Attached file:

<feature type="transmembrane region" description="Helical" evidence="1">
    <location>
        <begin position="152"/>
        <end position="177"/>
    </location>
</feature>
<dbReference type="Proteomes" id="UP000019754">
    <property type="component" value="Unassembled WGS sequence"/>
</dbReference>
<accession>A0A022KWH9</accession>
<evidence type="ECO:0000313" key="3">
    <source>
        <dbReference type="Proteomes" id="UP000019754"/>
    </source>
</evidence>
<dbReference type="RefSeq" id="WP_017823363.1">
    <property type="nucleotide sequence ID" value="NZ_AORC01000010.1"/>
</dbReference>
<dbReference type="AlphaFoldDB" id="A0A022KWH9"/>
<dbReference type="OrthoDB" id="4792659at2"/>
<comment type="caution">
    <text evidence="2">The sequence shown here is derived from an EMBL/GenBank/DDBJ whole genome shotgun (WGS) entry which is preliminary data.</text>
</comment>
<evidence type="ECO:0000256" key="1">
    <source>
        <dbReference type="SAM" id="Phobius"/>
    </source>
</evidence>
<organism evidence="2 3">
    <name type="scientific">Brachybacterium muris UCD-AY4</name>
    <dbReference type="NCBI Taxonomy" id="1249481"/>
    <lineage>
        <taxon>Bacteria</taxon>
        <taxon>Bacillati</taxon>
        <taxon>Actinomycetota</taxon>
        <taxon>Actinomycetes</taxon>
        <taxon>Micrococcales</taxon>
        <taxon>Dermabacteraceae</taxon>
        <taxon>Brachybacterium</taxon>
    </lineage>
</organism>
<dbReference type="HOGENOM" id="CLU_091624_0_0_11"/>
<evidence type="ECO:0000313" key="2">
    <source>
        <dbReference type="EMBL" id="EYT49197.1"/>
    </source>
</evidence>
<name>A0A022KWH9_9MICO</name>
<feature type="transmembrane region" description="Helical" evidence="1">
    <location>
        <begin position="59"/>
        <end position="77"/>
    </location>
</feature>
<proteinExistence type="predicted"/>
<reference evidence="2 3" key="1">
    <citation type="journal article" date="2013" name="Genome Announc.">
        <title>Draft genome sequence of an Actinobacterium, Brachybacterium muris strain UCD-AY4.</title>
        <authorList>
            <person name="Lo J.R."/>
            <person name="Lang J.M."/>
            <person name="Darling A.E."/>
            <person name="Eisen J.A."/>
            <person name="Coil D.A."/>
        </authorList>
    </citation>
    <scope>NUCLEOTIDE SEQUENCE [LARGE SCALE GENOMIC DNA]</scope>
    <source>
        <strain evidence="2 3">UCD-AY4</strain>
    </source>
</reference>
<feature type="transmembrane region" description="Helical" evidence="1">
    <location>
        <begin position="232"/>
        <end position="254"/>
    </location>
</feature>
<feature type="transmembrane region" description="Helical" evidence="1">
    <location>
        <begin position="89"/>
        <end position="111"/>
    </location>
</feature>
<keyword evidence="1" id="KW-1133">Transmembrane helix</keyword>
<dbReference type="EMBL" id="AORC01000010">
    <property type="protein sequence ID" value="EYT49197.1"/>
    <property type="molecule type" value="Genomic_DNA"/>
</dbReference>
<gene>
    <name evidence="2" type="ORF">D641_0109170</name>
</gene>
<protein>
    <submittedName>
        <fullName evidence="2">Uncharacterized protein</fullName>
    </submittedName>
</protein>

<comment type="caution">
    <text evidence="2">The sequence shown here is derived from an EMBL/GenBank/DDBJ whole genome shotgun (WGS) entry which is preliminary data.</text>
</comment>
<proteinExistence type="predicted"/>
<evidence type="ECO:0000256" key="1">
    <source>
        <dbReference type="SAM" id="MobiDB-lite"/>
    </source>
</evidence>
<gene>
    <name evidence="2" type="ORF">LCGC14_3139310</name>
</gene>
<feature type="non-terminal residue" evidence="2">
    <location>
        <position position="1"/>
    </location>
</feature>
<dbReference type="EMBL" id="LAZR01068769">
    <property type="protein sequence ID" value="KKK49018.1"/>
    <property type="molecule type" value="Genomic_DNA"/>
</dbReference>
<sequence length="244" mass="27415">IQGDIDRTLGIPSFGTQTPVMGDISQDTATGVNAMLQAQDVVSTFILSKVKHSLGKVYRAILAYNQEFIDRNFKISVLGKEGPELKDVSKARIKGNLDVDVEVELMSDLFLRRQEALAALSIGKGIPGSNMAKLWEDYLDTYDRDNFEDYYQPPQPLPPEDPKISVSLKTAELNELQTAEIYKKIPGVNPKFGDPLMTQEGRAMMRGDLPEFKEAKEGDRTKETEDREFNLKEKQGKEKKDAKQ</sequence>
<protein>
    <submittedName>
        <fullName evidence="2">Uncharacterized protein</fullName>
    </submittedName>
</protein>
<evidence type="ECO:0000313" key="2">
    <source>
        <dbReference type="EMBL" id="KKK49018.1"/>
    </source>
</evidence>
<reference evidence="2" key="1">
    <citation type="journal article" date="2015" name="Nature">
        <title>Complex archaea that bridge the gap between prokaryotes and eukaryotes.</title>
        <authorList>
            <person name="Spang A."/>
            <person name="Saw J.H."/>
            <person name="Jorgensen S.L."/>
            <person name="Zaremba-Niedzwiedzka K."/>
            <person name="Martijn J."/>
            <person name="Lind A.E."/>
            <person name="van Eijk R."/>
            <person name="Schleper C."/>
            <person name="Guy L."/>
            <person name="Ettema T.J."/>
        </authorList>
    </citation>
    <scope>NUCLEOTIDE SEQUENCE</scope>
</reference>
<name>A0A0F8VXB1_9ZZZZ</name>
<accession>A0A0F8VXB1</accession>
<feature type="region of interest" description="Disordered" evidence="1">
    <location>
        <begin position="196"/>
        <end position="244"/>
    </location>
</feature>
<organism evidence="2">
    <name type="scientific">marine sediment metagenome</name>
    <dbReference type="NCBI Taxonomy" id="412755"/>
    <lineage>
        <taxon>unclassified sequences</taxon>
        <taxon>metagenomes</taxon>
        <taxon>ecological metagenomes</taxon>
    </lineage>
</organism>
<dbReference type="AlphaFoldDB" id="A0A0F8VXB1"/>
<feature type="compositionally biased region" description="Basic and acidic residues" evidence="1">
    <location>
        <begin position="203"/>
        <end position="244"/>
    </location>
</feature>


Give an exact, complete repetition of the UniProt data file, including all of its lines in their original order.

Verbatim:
<feature type="transmembrane region" description="Helical" evidence="1">
    <location>
        <begin position="152"/>
        <end position="177"/>
    </location>
</feature>
<dbReference type="Proteomes" id="UP000019754">
    <property type="component" value="Unassembled WGS sequence"/>
</dbReference>
<accession>A0A022KWH9</accession>
<evidence type="ECO:0000313" key="3">
    <source>
        <dbReference type="Proteomes" id="UP000019754"/>
    </source>
</evidence>
<dbReference type="RefSeq" id="WP_017823363.1">
    <property type="nucleotide sequence ID" value="NZ_AORC01000010.1"/>
</dbReference>
<dbReference type="AlphaFoldDB" id="A0A022KWH9"/>
<dbReference type="OrthoDB" id="4792659at2"/>
<comment type="caution">
    <text evidence="2">The sequence shown here is derived from an EMBL/GenBank/DDBJ whole genome shotgun (WGS) entry which is preliminary data.</text>
</comment>
<evidence type="ECO:0000256" key="1">
    <source>
        <dbReference type="SAM" id="Phobius"/>
    </source>
</evidence>
<organism evidence="2 3">
    <name type="scientific">Brachybacterium muris UCD-AY4</name>
    <dbReference type="NCBI Taxonomy" id="1249481"/>
    <lineage>
        <taxon>Bacteria</taxon>
        <taxon>Bacillati</taxon>
        <taxon>Actinomycetota</taxon>
        <taxon>Actinomycetes</taxon>
        <taxon>Micrococcales</taxon>
        <taxon>Dermabacteraceae</taxon>
        <taxon>Brachybacterium</taxon>
    </lineage>
</organism>
<dbReference type="HOGENOM" id="CLU_091624_0_0_11"/>
<evidence type="ECO:0000313" key="2">
    <source>
        <dbReference type="EMBL" id="EYT49197.1"/>
    </source>
</evidence>
<name>A0A022KWH9_9MICO</name>
<feature type="transmembrane region" description="Helical" evidence="1">
    <location>
        <begin position="59"/>
        <end position="77"/>
    </location>
</feature>
<proteinExistence type="predicted"/>
<reference evidence="2 3" key="1">
    <citation type="journal article" date="2013" name="Genome Announc.">
        <title>Draft genome sequence of an Actinobacterium, Brachybacterium muris strain UCD-AY4.</title>
        <authorList>
            <person name="Lo J.R."/>
            <person name="Lang J.M."/>
            <person name="Darling A.E."/>
            <person name="Eisen J.A."/>
            <person name="Coil D.A."/>
        </authorList>
    </citation>
    <scope>NUCLEOTIDE SEQUENCE [LARGE SCALE GENOMIC DNA]</scope>
    <source>
        <strain evidence="2 3">UCD-AY4</strain>
    </source>
</reference>
<feature type="transmembrane region" description="Helical" evidence="1">
    <location>
        <begin position="232"/>
        <end position="254"/>
    </location>
</feature>
<feature type="transmembrane region" description="Helical" evidence="1">
    <location>
        <begin position="89"/>
        <end position="111"/>
    </location>
</feature>
<keyword evidence="1" id="KW-1133">Transmembrane helix</keyword>
<dbReference type="EMBL" id="AORC01000010">
    <property type="protein sequence ID" value="EYT49197.1"/>
    <property type="molecule type" value="Genomic_DNA"/>
</dbReference>
<gene>
    <name evidence="2" type="ORF">D641_0109170</name>
</gene>
<protein>
    <submittedName>
        <fullName evidence="2">Uncharacterized protein</fullName>
    </submittedName>
</protein>

<comment type="caution">
    <text evidence="2">The sequence shown here is derived from an EMBL/GenBank/DDBJ whole genome shotgun (WGS) entry which is preliminary data.</text>
</comment>
<proteinExistence type="predicted"/>
<evidence type="ECO:0000256" key="1">
    <source>
        <dbReference type="SAM" id="MobiDB-lite"/>
    </source>
</evidence>
<gene>
    <name evidence="2" type="ORF">LCGC14_3139310</name>
</gene>
<feature type="non-terminal residue" evidence="2">
    <location>
        <position position="1"/>
    </location>
</feature>
<dbReference type="EMBL" id="LAZR01068769">
    <property type="protein sequence ID" value="KKK49018.1"/>
    <property type="molecule type" value="Genomic_DNA"/>
</dbReference>
<sequence length="244" mass="27415">IQGDIDRTLGIPSFGTQTPVMGDISQDTATGVNAMLQAQDVVSTFILSKVKHSLGKVYRAILAYNQEFIDRNFKISVLGKEGPELKDVSKARIKGNLDVDVEVELMSDLFLRRQEALAALSIGKGIPGSNMAKLWEDYLDTYDRDNFEDYYQPPQPLPPEDPKISVSLKTAELNELQTAEIYKKIPGVNPKFGDPLMTQEGRAMMRGDLPEFKEAKEGDRTKETEDREFNLKEKQGKEKKDAKQ</sequence>
<protein>
    <submittedName>
        <fullName evidence="2">Uncharacterized protein</fullName>
    </submittedName>
</protein>
<evidence type="ECO:0000313" key="2">
    <source>
        <dbReference type="EMBL" id="KKK49018.1"/>
    </source>
</evidence>
<reference evidence="2" key="1">
    <citation type="journal article" date="2015" name="Nature">
        <title>Complex archaea that bridge the gap between prokaryotes and eukaryotes.</title>
        <authorList>
            <person name="Spang A."/>
            <person name="Saw J.H."/>
            <person name="Jorgensen S.L."/>
            <person name="Zaremba-Niedzwiedzka K."/>
            <person name="Martijn J."/>
            <person name="Lind A.E."/>
            <person name="van Eijk R."/>
            <person name="Schleper C."/>
            <person name="Guy L."/>
            <person name="Ettema T.J."/>
        </authorList>
    </citation>
    <scope>NUCLEOTIDE SEQUENCE</scope>
</reference>
<name>A0A0F8VXB1_9ZZZZ</name>
<accession>A0A0F8VXB1</accession>
<feature type="region of interest" description="Disordered" evidence="1">
    <location>
        <begin position="196"/>
        <end position="244"/>
    </location>
</feature>
<organism evidence="2">
    <name type="scientific">marine sediment metagenome</name>
    <dbReference type="NCBI Taxonomy" id="412755"/>
    <lineage>
        <taxon>unclassified sequences</taxon>
        <taxon>metagenomes</taxon>
        <taxon>ecological metagenomes</taxon>
    </lineage>
</organism>
<dbReference type="AlphaFoldDB" id="A0A0F8VXB1"/>
<feature type="compositionally biased region" description="Basic and acidic residues" evidence="1">
    <location>
        <begin position="203"/>
        <end position="244"/>
    </location>
</feature>